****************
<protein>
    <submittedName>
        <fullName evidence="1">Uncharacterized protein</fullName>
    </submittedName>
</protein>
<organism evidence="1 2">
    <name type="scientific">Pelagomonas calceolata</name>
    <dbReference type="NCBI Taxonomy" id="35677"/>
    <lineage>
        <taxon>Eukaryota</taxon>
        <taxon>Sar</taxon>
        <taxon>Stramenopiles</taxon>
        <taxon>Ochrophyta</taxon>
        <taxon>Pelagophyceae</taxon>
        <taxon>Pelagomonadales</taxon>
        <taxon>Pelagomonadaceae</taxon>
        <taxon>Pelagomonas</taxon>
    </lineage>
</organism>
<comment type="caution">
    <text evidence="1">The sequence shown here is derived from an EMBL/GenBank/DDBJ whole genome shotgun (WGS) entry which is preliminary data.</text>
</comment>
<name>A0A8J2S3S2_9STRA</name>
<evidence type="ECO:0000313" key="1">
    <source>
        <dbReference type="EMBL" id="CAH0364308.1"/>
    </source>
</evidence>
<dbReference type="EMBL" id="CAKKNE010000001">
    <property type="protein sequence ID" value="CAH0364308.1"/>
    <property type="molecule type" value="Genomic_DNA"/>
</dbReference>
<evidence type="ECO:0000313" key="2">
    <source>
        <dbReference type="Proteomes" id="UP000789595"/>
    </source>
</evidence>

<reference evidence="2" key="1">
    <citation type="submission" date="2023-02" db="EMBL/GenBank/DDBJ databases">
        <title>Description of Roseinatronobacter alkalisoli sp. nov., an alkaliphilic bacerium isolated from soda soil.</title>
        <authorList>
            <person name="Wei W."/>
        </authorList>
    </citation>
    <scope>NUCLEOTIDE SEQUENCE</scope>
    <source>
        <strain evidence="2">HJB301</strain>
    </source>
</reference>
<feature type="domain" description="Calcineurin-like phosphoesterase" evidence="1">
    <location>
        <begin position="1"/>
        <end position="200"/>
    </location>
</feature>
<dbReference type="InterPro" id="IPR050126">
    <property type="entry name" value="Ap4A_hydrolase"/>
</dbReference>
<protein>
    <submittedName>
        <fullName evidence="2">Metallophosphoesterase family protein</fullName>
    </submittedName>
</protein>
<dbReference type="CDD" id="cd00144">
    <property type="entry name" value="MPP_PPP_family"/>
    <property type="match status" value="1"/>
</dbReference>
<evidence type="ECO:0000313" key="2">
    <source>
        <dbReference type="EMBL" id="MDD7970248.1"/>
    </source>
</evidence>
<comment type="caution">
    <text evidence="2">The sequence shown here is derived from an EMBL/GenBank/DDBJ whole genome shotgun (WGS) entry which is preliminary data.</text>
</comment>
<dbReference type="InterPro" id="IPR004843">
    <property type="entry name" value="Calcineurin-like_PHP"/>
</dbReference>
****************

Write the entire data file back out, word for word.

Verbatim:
<protein>
    <submittedName>
        <fullName evidence="1">Uncharacterized protein</fullName>
    </submittedName>
</protein>
<organism evidence="1 2">
    <name type="scientific">Pelagomonas calceolata</name>
    <dbReference type="NCBI Taxonomy" id="35677"/>
    <lineage>
        <taxon>Eukaryota</taxon>
        <taxon>Sar</taxon>
        <taxon>Stramenopiles</taxon>
        <taxon>Ochrophyta</taxon>
        <taxon>Pelagophyceae</taxon>
        <taxon>Pelagomonadales</taxon>
        <taxon>Pelagomonadaceae</taxon>
        <taxon>Pelagomonas</taxon>
    </lineage>
</organism>
<comment type="caution">
    <text evidence="1">The sequence shown here is derived from an EMBL/GenBank/DDBJ whole genome shotgun (WGS) entry which is preliminary data.</text>
</comment>
<name>A0A8J2S3S2_9STRA</name>
<evidence type="ECO:0000313" key="1">
    <source>
        <dbReference type="EMBL" id="CAH0364308.1"/>
    </source>
</evidence>
<dbReference type="EMBL" id="CAKKNE010000001">
    <property type="protein sequence ID" value="CAH0364308.1"/>
    <property type="molecule type" value="Genomic_DNA"/>
</dbReference>
<evidence type="ECO:0000313" key="2">
    <source>
        <dbReference type="Proteomes" id="UP000789595"/>
    </source>
</evidence>

<reference evidence="2" key="1">
    <citation type="submission" date="2023-02" db="EMBL/GenBank/DDBJ databases">
        <title>Description of Roseinatronobacter alkalisoli sp. nov., an alkaliphilic bacerium isolated from soda soil.</title>
        <authorList>
            <person name="Wei W."/>
        </authorList>
    </citation>
    <scope>NUCLEOTIDE SEQUENCE</scope>
    <source>
        <strain evidence="2">HJB301</strain>
    </source>
</reference>
<feature type="domain" description="Calcineurin-like phosphoesterase" evidence="1">
    <location>
        <begin position="1"/>
        <end position="200"/>
    </location>
</feature>
<dbReference type="InterPro" id="IPR050126">
    <property type="entry name" value="Ap4A_hydrolase"/>
</dbReference>
<protein>
    <submittedName>
        <fullName evidence="2">Metallophosphoesterase family protein</fullName>
    </submittedName>
</protein>
<dbReference type="CDD" id="cd00144">
    <property type="entry name" value="MPP_PPP_family"/>
    <property type="match status" value="1"/>
</dbReference>
<evidence type="ECO:0000313" key="2">
    <source>
        <dbReference type="EMBL" id="MDD7970248.1"/>
    </source>
</evidence>
<comment type="caution">
    <text evidence="2">The sequence shown here is derived from an EMBL/GenBank/DDBJ whole genome shotgun (WGS) entry which is preliminary data.</text>
</comment>
<dbReference type="InterPro" id="IPR004843">
    <property type="entry name" value="Calcineurin-like_PHP"/>
</dbReference>